Linked by Thom Holwerda on Wed 7th Sep 2011 22:56 UTC, submitted by Jacek Piszczek
Morphos The MorphOS Team has just released an update to the MorphOS 2 SDK. The archive comes with a brand new programmer's editor offering autocomplete, syntax highlighting, jumping to definitions, declarations and documentation, etc for C based projects. Scribble's display layer is based on a port of the well known Scintilla engine. You can see Scribble in action in this video. The full news item can be found here.
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RE[4]: Wait a second.
by Raffaele on Sun 11th Sep 2011 07:30 UTC in reply to "RE[3]: Wait a second."
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The fact that amiga might have done a couple things sooner than other platforms once upon a time is completely irrelevant now hth

It has text editors with syntax highlighting? Then cry baby for your ignorance, and your nice attempt at trolling saying it hasn't.

Also viton above is correct, I am an ex amiga coder and wrote several shitty things in assembly and C. Then I realized how utterly pointless this platform is for anything except having lols at the expense of people still using it in this day and age

I think you deserve all the help you need.

From your words it seems me that you are just an ex fanboy who has been left by his former girlfriend (Amiga), and now you are crying everywhere trying to convince people to believe that she is a bad girl...

How poor sobbing creature you are.

(protip: ultimately the ideal that all amigaos variants are very slowly trying to become, one half-assed port of an open-source library/application at a time, is linux. so just use linux)

Linux is for geeks who have a degree in Computer Science.

Being any average Linux user, then you can only make some basic management on the OS, using carefully KDE or Gnome, unless you starting learn deeply Computer Science to discover how Linux works, and starting compiling the kernel to add new features, or edit its thousands batch scripts.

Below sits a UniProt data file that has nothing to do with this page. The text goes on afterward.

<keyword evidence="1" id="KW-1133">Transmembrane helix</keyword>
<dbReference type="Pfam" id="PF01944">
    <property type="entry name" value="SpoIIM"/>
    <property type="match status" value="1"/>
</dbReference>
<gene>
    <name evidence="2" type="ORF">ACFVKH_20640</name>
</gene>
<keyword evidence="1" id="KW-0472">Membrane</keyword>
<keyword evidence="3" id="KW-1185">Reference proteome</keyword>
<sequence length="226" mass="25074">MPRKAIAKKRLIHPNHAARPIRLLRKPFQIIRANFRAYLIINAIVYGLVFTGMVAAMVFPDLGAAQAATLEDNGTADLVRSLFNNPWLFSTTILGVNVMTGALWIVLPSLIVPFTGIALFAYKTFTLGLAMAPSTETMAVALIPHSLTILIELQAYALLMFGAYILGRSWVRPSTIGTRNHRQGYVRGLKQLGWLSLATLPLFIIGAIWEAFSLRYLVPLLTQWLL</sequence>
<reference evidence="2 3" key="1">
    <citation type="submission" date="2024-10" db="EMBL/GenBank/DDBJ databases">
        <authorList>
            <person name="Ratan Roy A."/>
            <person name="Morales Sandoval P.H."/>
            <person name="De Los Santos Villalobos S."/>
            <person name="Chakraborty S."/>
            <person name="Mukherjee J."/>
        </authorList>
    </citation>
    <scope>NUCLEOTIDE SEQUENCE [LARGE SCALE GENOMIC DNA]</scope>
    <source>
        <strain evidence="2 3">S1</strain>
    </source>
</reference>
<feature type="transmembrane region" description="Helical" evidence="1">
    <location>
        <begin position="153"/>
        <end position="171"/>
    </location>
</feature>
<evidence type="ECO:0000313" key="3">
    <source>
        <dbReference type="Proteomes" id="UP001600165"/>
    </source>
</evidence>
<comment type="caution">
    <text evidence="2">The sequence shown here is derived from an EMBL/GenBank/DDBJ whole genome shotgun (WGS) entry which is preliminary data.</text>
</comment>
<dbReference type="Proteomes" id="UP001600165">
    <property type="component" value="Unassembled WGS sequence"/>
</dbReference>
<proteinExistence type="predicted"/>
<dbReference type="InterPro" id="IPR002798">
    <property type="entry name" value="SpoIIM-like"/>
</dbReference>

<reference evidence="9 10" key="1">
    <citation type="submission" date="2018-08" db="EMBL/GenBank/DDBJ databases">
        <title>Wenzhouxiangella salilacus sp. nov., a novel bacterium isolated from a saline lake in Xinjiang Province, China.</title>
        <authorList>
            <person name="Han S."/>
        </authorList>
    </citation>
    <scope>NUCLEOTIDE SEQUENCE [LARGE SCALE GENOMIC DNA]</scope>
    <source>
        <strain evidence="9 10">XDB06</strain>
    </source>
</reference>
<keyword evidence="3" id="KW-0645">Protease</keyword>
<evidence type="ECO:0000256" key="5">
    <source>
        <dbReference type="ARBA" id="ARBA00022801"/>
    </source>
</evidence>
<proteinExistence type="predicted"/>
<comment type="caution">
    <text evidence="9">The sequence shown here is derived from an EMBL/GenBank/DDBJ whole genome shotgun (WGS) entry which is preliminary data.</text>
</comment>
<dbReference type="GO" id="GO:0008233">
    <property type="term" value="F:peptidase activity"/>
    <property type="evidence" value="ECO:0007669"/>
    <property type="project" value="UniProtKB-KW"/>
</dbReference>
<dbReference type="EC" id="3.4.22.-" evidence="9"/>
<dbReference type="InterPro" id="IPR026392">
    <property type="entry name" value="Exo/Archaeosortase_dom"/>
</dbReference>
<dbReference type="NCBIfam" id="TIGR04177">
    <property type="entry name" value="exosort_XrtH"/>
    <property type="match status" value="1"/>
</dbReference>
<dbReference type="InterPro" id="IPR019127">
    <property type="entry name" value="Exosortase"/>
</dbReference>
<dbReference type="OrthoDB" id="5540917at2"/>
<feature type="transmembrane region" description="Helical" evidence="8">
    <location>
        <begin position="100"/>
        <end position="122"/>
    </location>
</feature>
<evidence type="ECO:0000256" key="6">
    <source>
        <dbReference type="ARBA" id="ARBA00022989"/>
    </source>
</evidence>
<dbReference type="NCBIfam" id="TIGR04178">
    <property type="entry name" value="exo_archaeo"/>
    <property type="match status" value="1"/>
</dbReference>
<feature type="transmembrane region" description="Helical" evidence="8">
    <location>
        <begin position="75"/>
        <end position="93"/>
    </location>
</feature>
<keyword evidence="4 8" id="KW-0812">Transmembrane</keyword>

Sure Linux is a no-no for anyday users.

Amiga is for all people and could be used by any average Joe Users. In less than a week you can learn how to control the entire machine and even doing dirty tricks. The machine will obey in an instant to the user, even on those you called undepowered machines, as its OS reacts literally at light speed even on 600 MHz underpowered CPUs.

(even people using ancient classic Amigas, that are equipped with just simple 120Mhz first PPC processors, are amazed how reactive and still plenty useful are their machines running new AmigaOS 4.1)

If you miss these points of AmigaOS (ease of use, low consumption of resources, reactivity, short curve of learning, fully controllable by the users, and capable of being usable and useful even with underpowered machines) then it was better that you left the Amiga scene. You were and are useless for it.

Amiga is a niche market for fine gourmets who are disgusted by the actual world of computers, in which are necessary double or quad cores, just to run the Operating Systems.

Just continue using Linux where I bet you are just an average user, lost in the mass of real geeks who are capable of using Linux underbelly.

Edited 2011-09-11 07:44 UTC

Reply Parent Score: 2